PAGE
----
Like 'MMS' above, this mark only appears on 'Italic' capacity marked measures and only for one

                   month/year - January 1953.

                   The 'BB' mark is a trademark of 'Burt Brothers'.

                   It appears that Burt Brothers made few round measures, however they made a great many of the 'Lipped'

                   measures used for measuring neat spirit - discussed on another page.  

Alternate Quart 'Square', No1                                      Alternate Quart 'Square' No2.                       

Most of the above eight examples are from the same manufacturer, made however in different years.

The two images below show some variations that I have in my collection.

 

The two images below show the capacity markings of the 'Half Gallon' and 'Gallon' measures.

½ Gallon 'Square'.                                             Gallon 'Square'.
½ Pint 'Square.                                                  Pint 'Square'.                                                      Quart 'Square'.
½ Gill 'Square'.                                                  Gill 'Square'.                                                      1½ Gill 'Square'.

The next three images below show the capacity markings for the 'Half Pint', 'Pint' and 'Quart' measures.

Square:             The round measures in my collection suggest that the 'Italic' capacity marking format did not extend

                           beyond March 1953.

                           Round measures after this time were marked with the 'Square' capacity marking format.

                           Oddly, I do have a small number of round measures from the Victorian era that are marked with the

                           'Square' font - the vast majority of Victorian measures were marked with the 'Abbreviated' font.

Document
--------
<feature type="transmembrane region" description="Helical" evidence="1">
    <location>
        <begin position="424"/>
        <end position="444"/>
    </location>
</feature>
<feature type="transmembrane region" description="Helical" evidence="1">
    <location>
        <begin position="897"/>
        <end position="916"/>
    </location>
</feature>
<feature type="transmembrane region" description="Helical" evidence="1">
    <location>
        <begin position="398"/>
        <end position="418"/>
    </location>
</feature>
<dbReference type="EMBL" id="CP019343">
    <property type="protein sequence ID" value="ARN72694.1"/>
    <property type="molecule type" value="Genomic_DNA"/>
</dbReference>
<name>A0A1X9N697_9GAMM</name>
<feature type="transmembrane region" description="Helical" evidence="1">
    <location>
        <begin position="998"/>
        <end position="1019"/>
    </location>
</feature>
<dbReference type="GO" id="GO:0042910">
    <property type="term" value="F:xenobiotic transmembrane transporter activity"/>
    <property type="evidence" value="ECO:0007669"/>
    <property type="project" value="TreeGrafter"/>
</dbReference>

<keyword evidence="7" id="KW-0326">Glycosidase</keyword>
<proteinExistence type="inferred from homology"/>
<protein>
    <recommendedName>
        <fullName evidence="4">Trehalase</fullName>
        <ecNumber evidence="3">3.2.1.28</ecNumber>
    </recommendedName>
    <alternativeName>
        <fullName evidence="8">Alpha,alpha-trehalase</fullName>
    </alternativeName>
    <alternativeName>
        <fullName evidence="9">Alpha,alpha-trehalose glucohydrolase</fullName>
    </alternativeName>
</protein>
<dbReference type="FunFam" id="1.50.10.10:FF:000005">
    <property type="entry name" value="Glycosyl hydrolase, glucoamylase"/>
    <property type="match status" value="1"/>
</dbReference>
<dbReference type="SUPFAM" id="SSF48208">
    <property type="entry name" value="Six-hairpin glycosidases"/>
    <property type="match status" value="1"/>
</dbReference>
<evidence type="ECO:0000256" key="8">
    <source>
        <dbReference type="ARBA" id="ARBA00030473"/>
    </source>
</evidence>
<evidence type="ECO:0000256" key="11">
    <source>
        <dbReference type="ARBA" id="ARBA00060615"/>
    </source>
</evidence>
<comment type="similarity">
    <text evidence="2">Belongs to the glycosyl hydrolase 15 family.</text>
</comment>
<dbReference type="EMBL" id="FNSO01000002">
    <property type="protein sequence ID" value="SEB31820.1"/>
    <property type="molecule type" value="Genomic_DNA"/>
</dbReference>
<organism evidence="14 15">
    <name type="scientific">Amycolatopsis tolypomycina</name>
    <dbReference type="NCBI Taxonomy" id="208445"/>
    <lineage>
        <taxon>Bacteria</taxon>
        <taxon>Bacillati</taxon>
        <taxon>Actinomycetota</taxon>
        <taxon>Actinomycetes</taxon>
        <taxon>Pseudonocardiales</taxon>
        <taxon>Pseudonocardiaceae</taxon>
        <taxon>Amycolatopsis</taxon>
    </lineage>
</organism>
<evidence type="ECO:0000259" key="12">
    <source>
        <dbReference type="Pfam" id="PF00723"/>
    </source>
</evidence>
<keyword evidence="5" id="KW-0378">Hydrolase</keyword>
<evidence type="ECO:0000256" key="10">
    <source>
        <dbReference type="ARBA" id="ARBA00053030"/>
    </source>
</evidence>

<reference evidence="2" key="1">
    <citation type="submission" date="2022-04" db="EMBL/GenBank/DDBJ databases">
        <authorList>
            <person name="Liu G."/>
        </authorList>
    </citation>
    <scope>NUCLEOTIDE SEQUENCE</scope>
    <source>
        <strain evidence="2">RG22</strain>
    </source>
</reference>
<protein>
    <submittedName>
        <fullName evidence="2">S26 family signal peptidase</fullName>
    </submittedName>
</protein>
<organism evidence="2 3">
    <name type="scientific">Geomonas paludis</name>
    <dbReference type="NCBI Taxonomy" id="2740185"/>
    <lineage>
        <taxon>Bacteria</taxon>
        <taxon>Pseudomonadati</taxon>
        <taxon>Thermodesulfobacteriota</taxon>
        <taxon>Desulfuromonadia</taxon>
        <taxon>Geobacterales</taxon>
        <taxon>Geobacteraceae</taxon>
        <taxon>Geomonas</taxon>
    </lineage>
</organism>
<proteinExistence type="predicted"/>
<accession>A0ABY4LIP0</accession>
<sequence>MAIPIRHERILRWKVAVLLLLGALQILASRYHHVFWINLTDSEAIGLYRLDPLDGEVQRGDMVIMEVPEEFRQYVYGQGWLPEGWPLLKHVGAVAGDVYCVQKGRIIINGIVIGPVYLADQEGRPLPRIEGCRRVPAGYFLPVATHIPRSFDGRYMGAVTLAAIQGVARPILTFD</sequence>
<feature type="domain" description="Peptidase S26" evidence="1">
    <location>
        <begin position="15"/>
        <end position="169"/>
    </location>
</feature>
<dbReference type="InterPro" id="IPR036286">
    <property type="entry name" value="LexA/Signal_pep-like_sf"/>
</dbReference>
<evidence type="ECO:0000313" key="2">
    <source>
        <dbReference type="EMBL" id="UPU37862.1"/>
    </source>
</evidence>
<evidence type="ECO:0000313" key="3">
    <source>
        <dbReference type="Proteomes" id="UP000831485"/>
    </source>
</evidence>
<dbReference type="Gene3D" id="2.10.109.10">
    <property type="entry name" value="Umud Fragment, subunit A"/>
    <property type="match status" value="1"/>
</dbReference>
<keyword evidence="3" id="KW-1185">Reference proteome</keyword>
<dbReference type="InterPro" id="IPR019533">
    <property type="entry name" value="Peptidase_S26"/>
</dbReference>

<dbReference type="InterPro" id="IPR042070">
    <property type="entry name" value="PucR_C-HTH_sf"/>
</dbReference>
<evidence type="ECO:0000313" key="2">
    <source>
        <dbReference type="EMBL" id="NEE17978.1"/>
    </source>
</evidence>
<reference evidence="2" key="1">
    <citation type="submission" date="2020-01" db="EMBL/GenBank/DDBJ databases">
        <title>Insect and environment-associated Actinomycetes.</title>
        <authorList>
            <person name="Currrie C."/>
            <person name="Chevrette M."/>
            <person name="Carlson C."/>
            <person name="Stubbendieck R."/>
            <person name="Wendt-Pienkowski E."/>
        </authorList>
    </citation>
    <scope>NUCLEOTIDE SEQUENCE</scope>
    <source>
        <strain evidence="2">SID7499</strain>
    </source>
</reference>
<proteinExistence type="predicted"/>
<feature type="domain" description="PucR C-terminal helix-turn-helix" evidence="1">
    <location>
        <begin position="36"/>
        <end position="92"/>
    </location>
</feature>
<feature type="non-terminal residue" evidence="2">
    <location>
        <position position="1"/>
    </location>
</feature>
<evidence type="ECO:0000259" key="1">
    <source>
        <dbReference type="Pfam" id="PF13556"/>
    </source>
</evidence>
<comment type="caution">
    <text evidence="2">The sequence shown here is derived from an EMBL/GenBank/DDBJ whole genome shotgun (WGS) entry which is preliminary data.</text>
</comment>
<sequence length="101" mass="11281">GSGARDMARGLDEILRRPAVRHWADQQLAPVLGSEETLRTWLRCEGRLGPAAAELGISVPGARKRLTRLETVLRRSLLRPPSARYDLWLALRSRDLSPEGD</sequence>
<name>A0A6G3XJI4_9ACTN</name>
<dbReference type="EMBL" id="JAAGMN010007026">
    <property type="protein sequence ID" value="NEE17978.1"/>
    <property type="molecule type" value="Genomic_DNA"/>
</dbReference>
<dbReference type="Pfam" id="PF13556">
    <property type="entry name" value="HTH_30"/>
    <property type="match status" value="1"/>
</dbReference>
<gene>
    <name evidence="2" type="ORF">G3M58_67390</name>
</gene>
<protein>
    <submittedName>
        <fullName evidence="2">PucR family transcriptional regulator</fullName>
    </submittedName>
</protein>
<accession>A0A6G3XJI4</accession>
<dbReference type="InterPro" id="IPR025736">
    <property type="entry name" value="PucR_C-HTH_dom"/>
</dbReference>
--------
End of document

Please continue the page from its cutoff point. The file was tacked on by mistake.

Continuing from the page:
I also have a couple of George V, UV marked measures, with the 'Square' font, likewise, the

                           vast majority of George V round measures, were marked with the 'Italic' font.

                           The 'Squares' begin to appear in greater numbers towards the end of George VI reign, and apart

                           from the QEII, March 1953 Italic, mentioned above, they are the only type issued during the reign of

                           Elizabeth II, up until the cessation of the rum issue in 1970.    

                            

                           The three images below show the capacity markings for the 'Half Gill', 'Gill' and

                           'One and a Half Gill measures. 

Left: Amongst other things - a different '2'.

Right: A horizontal line between '1' and '2', also 'Gill' not 'Gills', and a different 'G'.

Left: A horizontal line between '1' and '2' and a different 'P'.

Right: A different 'R'

 

Left: Horizontal line between '1' and '2' and different 'G'.

Right: Almost 'Italic' but not quite!

 

    Most of the above eight examples are from the same manufacturer, made in the same year.

    The six images below show some variations that I have in my collection. 

1/2 Gallon Italic                                                  Gallon Italic
½ Pint Italic                                                        Pint Italic                                                            Quart Italic

    The two images below show the capacity markings of the 'Half Gallon' and 'Gallon' measures. 

½ Gill Italic                                                         Gill Italic                                                             1½ Gill Italic

    The next three images below show the capacity markings for the 'Half Pint', 'Pint' and 'Quart' measures.

Italic:                Analysis of my collection suggests that the QV/Edward VII 'Abbreviated' format was not used after the

                         reign of Edward VII - ( 1910 ). ( The image above left shows a new Abbreviated format using the

                         'P' from the 'Italic' markings that were to follow later ).